Your body does not make B6 but acquires it from food or supplements. B6 is known to improve your mood and help alleviate depression. Foods containing B6 include fish (salmon and tuna), eggs, milk, poultry (including liver), carrots, spinach, green peas, sweet potato, bananas, avocado, and fermented foods like kombucha and kefir.


Gamma-Aminobutyric acid is an amino acid produced naturally in the brain. GABA reduces the activity of neurons in the brain and central nervous system. It promotes increased relaxation, reduced stress, balanced mood, alleviation of pain, and good sleep.

Found in green, black, oolong teas. Foods that contain or boost GABA include beans, nuts, seeds, citrus, tomatoes, berries, spinach, and cacao. Also found in fermented foods like kefir, yogurt, and tempeh.


From “L-theanine elevates levels of GABA, as well as serotonin and dopamine. These chemicals are known as neurotransmitters, and they work in the brain to regulate emotions, mood, concentration, alertness, and sleep, as well as appetite, energy, and other cognitive skills.”


5-Hydroxytryptophan (5-HTP) is an amino acid that your body produces naturally. 5-HTP increases serotonin levels. Low serotonin levels are associated with depression, anxiety, sleep disorders and other problems. Serotonin can be converted to melatonin, which aids in maintaining sleep cycles. However, one should keep in mind 5-HTP may decrease appetite.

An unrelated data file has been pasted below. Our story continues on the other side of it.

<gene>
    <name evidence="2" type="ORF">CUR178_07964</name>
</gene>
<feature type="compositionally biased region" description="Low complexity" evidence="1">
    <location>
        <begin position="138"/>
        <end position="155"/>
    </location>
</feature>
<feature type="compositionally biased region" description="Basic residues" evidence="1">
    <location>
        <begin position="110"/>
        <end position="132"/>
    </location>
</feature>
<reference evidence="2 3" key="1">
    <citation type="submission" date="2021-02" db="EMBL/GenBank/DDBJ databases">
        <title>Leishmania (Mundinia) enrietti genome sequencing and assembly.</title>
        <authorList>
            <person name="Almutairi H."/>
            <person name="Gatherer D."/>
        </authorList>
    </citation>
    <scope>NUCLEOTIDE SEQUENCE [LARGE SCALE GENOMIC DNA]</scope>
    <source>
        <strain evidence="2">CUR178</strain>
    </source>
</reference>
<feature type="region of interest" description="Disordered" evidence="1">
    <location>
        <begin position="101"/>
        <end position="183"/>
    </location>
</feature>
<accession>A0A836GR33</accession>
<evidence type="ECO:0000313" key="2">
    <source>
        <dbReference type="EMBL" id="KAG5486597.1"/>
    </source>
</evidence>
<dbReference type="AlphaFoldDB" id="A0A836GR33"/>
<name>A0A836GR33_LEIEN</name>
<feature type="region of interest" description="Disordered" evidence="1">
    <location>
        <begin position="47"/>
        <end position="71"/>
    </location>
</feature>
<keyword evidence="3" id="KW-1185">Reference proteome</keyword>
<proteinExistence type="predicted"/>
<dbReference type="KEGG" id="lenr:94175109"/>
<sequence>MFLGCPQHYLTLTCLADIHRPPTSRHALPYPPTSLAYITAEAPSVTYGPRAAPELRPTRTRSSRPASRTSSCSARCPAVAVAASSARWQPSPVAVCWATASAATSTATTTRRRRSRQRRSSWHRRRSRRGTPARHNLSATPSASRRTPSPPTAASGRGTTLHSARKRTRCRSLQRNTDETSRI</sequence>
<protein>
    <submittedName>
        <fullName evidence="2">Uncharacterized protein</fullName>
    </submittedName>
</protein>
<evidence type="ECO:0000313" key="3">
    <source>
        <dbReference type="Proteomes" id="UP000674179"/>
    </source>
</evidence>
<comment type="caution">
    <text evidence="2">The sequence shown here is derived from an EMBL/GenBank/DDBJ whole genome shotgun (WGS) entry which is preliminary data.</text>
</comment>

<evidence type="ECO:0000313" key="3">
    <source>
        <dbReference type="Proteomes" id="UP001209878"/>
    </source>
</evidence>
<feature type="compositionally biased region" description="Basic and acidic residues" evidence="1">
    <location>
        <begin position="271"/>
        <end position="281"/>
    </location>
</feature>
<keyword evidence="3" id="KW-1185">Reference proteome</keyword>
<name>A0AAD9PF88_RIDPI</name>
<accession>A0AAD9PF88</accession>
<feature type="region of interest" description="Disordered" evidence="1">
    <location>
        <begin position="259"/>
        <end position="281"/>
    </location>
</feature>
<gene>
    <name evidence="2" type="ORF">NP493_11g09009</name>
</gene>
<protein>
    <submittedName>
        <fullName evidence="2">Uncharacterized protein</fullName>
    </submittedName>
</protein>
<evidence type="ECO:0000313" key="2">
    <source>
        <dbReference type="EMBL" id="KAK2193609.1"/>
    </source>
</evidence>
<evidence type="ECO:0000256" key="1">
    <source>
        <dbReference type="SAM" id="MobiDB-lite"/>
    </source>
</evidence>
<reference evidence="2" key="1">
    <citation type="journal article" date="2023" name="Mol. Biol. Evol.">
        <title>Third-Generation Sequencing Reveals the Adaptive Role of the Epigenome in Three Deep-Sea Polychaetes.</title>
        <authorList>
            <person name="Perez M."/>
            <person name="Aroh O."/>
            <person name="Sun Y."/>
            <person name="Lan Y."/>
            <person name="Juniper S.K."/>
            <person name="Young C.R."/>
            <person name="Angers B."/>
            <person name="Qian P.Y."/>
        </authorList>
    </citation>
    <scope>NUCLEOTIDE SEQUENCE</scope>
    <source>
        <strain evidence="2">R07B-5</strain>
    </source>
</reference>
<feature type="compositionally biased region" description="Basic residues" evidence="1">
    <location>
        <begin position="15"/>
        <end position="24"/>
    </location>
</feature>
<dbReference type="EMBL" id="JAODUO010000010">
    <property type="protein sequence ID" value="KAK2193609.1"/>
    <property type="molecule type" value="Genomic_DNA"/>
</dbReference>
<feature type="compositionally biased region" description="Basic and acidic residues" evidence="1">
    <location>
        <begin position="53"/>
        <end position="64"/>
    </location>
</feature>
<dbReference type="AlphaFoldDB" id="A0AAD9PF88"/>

A combination of GABA and 5-HTP was shown to significantly reduce the time is takes to fall asleep, increase sleep duration and improve sleep quality.


Melatonin has been found to relieve winter depression by regulating one’s sleep-wake cycle.  Researchers at Oregon Health and Science University found that patients that are phase delayed, “night owls”, responded best to taking a low dose of melatonin in the afternoon or evening. Those that were phase advanced, up early in the morning, responded best to a low dose in the morning.(5)

Next in the Mood Series are Herbal Supplements. There are many traditional herbal remedies dating back thousands of years that can help us get through the winter. Read Boosting Mood Part 2.

  1. Stamets, Paul. 2012, August 16. Place Mushrooms in Sunlight to Get Your Vitamin D. Retrieved from Link
  2. Simopoulos A. 2012. The importance of the ratio of omega-6/omega-3 essential fatty acids. Biomedicine & Pharmacotherapy, 56(8):365-79.
  3. Lavine, Robert. 2012, October 19. Fish Oil and a Lesson in Happiness From Iceland. Retrieved from Link
  4. Harvard Health Letter. 2019, July 29. Why not flax seed oil? Retrieved from Link
  5. Oregon Health And Science University. “Melatonin Improves Mood In Winter Depression.” ScienceDaily. ScienceDaily, 2 May 2006. Retrieved from Link.

The information provided on this site is intended for your general knowledge only and is not a substitute for professional medical advice or treatment for specific medical conditions. You should not use this information to diagnose or treat a health problem or disease without consulting with a qualified healthcare provider. Please consult your healthcare provider with any questions or concerns you may have regarding your condition.